A numerical investigation of the effect of external resistance and applied potential on the distribution of periodicity and chaos in the anodic dissolution of nickel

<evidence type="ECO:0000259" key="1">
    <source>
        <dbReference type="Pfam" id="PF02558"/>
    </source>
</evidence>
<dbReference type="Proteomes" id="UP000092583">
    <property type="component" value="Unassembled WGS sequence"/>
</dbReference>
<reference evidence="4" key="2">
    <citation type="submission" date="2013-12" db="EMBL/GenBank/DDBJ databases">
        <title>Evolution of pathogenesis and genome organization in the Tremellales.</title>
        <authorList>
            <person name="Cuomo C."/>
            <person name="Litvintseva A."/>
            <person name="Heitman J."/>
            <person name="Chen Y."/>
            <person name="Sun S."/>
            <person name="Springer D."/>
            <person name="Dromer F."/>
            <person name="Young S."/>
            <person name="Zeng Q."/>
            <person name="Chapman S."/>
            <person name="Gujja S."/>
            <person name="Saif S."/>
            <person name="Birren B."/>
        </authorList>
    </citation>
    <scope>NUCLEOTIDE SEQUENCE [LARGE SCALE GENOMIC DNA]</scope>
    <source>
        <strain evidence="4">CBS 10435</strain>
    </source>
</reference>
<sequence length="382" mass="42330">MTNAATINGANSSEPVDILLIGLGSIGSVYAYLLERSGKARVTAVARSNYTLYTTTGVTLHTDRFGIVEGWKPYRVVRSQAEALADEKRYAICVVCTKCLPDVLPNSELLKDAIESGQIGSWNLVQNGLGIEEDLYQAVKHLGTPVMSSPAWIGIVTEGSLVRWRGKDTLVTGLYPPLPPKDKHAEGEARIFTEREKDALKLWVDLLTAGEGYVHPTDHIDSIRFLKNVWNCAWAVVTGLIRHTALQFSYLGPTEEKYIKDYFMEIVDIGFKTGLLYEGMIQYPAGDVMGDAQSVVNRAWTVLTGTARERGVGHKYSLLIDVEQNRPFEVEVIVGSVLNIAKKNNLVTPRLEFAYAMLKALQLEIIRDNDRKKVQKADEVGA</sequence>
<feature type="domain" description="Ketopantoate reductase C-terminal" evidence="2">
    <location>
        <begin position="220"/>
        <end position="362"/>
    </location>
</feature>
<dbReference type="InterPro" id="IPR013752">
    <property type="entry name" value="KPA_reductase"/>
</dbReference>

The oscillatory electrodissolution of nickel is one among several reactions utilized as a model-system to study the emergence of oscillations and pattern formation in electrochemical interfaces, in addition to frequently providing experimental proofs for theoretical predictions in synchronization engineering. The reaction was modeled in 1992 by Haim and co-workers [J. Phys. Chem. 1992, 96, 2676] and since then the model has been used with great success. Although some numerical studies have been done in this regard, there is apparently no detailed investigation of the effect of control parameters on the complex dynamics of nickel dissolution. Here, we provide a well-detailed and rigorous analysis of the effect of the external resistance and applied potential by simulating high-resolution phase diagrams based on the calculation of Lyapunov exponents and isospike diagrams. Our findings clearly indicate a strong dependence of the self-similar periodic islands, the so-called shrimps (i.e., periodic islands within chaotic domains in the parameter space), with the control parameters. Overall, we have observed a low density of periodic structures in the phase diagrams, being completely suppressed for large values of resistance and potential. The shrimp-like structures become gradually elongated with an increase of the control parameters to the point where only diagonally aligned periodic bands intertwined with chaotic domains are present. Interestingly, period-doubling cascades were observed not only on the shrimps but also on the periodic bands. The detailed distribution of chaos and periodicity of oscillatory electrodissolution reactions in resistance-potential phase diagrams can bring, for instance, important information to experimentalists to set a desired dynamic behavior and, therefore, to create novel nanostructured self-organized materials.